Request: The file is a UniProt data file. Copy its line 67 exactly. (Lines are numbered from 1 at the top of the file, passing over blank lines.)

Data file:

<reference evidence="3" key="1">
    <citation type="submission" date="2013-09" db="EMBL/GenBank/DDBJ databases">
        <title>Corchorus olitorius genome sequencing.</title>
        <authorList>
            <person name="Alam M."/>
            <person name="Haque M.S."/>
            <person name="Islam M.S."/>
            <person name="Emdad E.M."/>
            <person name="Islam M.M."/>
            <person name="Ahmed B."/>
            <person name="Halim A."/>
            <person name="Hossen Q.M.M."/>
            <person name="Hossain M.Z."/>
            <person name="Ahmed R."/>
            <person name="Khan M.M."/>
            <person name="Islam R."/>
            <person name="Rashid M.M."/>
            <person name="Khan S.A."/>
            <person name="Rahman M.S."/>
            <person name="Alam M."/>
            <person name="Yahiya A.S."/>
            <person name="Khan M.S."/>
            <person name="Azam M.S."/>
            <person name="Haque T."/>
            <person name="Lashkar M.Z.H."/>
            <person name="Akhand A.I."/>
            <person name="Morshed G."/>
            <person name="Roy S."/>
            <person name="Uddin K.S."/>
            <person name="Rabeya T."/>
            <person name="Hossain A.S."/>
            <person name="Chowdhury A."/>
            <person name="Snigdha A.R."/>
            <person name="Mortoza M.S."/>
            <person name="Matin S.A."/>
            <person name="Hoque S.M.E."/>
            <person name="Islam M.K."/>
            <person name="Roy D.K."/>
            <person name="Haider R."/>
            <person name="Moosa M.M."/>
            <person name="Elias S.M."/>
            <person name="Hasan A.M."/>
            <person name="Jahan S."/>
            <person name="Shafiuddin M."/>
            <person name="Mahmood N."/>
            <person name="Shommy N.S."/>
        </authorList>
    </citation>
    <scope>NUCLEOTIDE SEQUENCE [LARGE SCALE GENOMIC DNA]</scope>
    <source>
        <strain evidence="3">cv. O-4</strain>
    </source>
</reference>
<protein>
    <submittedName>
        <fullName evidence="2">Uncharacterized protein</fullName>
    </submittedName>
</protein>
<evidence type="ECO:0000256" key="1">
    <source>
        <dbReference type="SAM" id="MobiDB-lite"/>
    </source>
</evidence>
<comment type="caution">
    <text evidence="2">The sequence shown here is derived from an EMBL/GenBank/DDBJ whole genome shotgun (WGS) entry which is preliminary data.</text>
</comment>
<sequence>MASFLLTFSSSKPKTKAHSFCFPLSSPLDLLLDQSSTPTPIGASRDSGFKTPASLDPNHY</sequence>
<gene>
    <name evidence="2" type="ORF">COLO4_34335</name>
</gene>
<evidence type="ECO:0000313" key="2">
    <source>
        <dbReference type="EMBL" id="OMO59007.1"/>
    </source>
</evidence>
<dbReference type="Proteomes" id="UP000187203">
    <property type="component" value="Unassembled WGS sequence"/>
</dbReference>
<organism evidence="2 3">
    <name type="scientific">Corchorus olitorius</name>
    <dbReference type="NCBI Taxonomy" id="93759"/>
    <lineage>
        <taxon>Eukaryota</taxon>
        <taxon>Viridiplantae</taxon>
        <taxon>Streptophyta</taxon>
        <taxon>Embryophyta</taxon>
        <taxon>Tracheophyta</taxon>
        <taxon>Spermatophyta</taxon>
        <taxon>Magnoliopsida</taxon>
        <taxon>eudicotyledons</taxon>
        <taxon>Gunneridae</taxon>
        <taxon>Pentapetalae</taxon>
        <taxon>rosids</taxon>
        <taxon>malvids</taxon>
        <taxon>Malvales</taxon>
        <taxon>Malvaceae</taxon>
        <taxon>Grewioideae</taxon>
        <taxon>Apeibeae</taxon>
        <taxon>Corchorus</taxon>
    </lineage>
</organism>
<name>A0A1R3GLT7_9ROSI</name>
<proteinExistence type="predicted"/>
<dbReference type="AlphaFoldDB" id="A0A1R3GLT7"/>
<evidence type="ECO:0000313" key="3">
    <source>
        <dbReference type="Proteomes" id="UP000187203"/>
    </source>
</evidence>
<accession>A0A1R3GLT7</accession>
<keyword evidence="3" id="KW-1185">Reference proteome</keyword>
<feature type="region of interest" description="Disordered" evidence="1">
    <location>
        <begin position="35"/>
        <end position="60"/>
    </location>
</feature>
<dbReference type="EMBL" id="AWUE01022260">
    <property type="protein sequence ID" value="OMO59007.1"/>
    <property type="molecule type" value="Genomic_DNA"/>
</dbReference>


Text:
<sequence>MASFLLTFSSSKPKTKAHSFCFPLSSPLDLLLDQSSTPTPIGASRDSGFKTPASLDPNHY</sequence>